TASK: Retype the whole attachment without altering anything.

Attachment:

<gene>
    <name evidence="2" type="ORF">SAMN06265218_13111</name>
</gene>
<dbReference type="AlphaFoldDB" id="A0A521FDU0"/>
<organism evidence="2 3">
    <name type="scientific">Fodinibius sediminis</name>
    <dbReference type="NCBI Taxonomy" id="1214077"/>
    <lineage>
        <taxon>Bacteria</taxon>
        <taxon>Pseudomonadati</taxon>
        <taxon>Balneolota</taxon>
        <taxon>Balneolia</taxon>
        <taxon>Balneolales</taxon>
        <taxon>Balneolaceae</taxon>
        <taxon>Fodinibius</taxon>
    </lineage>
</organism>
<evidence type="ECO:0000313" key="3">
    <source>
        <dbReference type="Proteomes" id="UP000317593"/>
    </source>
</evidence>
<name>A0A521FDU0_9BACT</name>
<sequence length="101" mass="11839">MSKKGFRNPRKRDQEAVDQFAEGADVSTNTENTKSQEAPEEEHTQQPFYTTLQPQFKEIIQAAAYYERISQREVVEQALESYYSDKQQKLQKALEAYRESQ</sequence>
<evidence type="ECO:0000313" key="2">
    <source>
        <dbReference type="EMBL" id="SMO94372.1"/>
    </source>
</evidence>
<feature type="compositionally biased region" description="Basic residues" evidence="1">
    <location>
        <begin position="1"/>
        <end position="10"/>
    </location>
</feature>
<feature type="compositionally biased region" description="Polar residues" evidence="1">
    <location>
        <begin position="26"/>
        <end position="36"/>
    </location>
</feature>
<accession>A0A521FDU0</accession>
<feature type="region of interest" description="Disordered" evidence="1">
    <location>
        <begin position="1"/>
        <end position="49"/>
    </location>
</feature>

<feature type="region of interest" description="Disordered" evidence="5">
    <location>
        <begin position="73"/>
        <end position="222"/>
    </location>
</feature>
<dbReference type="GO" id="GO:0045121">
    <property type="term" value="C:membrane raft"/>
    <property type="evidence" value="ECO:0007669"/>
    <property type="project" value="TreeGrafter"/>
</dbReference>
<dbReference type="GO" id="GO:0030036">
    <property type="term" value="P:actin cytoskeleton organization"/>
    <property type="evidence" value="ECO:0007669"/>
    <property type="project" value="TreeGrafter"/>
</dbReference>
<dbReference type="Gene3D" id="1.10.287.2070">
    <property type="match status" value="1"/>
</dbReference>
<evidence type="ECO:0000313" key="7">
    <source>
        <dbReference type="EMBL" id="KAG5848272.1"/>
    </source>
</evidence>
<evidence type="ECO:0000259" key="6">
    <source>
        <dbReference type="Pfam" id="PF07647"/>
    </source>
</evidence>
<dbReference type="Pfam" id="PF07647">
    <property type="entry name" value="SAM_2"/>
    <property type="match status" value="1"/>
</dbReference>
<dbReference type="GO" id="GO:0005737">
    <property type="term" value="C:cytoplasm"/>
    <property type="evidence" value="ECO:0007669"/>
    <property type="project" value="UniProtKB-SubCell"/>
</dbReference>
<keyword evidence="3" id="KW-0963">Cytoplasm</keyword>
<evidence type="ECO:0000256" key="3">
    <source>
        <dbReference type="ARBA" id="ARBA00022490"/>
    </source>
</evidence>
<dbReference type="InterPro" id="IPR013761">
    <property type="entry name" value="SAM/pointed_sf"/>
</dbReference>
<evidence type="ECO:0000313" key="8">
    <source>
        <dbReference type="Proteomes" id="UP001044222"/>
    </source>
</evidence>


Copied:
<gene>
    <name evidence="2" type="ORF">SAMN06265218_13111</name>
</gene>
<dbReference type="AlphaFoldDB" id="A0A521FDU0"/>
<organism evidence="2 3">
    <name type="scientific">Fodinibius sediminis</name>
    <dbReference type="NCBI Taxonomy" id="1214077"/>
    <lineage>
        <taxon>Bacteria</taxon>
        <taxon>Pseudomonadati</taxon>
        <taxon>Balneolota</taxon>
        <taxon>Balneolia</taxon>
        <taxon>Balneolales</taxon>
        <taxon>Balneolaceae</taxon>
        <taxon>Fodinibius</taxon>
    </lineage>
</organism>
<evidence type="ECO:0000313" key="3">
    <source>
        <dbReference type="Proteomes" id="UP000317593"/>
    </source>
</evidence>
<name>A0A521FDU0_9BACT</name>
<sequence length="101" mass="11839">MSKKGFRNPRKRDQEAVDQFAEGADVSTNTENTKSQEAPEEEHTQQPFYTTLQPQFKEIIQAAAYYERISQREVVEQALESYYSDKQQKLQKALEAYRESQ</sequence>
<evidence type="ECO:0000313" key="2">
    <source>
        <dbReference type="EMBL" id="SMO94372.1"/>
    </source>
</evidence>
<feature type="compositionally biased region" description="Basic residues" evidence="1">
    <location>
        <begin position="1"/>
        <end position="10"/>
    </location>
</feature>
<feature type="compositionally biased region" description="Polar residues" evidence="1">
    <location>
        <begin position="26"/>
        <end position="36"/>
    </location>
</feature>
<accession>A0A521FDU0</accession>
<feature type="region of interest" description="Disordered" evidence="1">
    <location>
        <begin position="1"/>
        <end position="49"/>
    </location>
</feature>

<feature type="region of interest" description="Disordered" evidence="5">
    <location>
        <begin position="73"/>
        <end position="222"/>
    </location>
</feature>
<dbReference type="GO" id="GO:0045121">
    <property type="term" value="C:membrane raft"/>
    <property type="evidence" value="ECO:0007669"/>
    <property type="project" value="TreeGrafter"/>
</dbReference>
<dbReference type="GO" id="GO:0030036">
    <property type="term" value="P:actin cytoskeleton organization"/>
    <property type="evidence" value="ECO:0007669"/>
    <property type="project" value="TreeGrafter"/>
</dbReference>
<dbReference type="Gene3D" id="1.10.287.2070">
    <property type="match status" value="1"/>
</dbReference>
<evidence type="ECO:0000313" key="7">
    <source>
        <dbReference type="EMBL" id="KAG5848272.1"/>
    </source>
</evidence>
<evidence type="ECO:0000259" key="6">
    <source>
        <dbReference type="Pfam" id="PF07647"/>
    </source>
</evidence>
<dbReference type="Pfam" id="PF07647">
    <property type="entry name" value="SAM_2"/>
    <property type="match status" value="1"/>
</dbReference>
<dbReference type="GO" id="GO:0005737">
    <property type="term" value="C:cytoplasm"/>
    <property type="evidence" value="ECO:0007669"/>
    <property type="project" value="UniProtKB-SubCell"/>
</dbReference>
<keyword evidence="3" id="KW-0963">Cytoplasm</keyword>
<evidence type="ECO:0000256" key="3">
    <source>
        <dbReference type="ARBA" id="ARBA00022490"/>
    </source>
</evidence>
<dbReference type="InterPro" id="IPR013761">
    <property type="entry name" value="SAM/pointed_sf"/>
</dbReference>
<evidence type="ECO:0000313" key="8">
    <source>
        <dbReference type="Proteomes" id="UP001044222"/>
    </source>
</evidence>